I just finished the recently published book, Loving Learning. Written by Tom Little with important help from Katherine Ellison, it is a more than a guide to some of the places where progressive education is thriving today. Taking each of the areas that Little sees as distinctive to progressive education, he traces their roots and looks at how they are expressed in today’s progressive schools.
It is fascinating to see how similar progressive practices are across the country, in public and independent schools, even though until recently communication between progressive educators has been very limited. Oakland California’s Park Day School was Tom’s base for 37 years, so it figures highly in Loving Learning, but he spent the 2012/13 school year visiting 43 progressive schools. While he distills what makes certain schools unique, and points out strong individual contributions to progressive practices with telling observations, we also recognize more and more clearly the common threads.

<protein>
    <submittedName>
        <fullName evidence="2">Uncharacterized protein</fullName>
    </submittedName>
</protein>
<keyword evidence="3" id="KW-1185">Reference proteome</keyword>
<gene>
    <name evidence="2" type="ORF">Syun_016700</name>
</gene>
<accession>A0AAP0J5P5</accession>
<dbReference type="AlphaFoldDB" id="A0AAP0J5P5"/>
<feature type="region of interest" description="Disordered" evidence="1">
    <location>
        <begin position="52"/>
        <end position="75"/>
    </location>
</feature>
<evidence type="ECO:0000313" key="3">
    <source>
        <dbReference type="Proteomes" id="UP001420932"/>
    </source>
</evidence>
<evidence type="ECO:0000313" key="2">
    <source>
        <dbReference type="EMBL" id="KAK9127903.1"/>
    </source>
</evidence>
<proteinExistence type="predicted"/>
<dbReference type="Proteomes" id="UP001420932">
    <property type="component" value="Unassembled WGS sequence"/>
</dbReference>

This excerpt about assessment (published in Salon) is particularly timely right now, with public school students enduring the annual high stakes testing that is the legacy of No Child Left Behind. Students at many independent schools are involved in standardized testing as well. Even without high stakes consequences the practice is questionable in a progressive context, as Tom is quick to point out.
Tom died shortly after he finished writing this book. His legacy as the Park Day School head of school would have been great all on its own, but he moved beyond that one wonderful place. He had a pivotal role in reinventing the Progressive Education Network. With this book he will reach many who never had the chance to know this thoughtful, empathetic and dedicated teacher in person.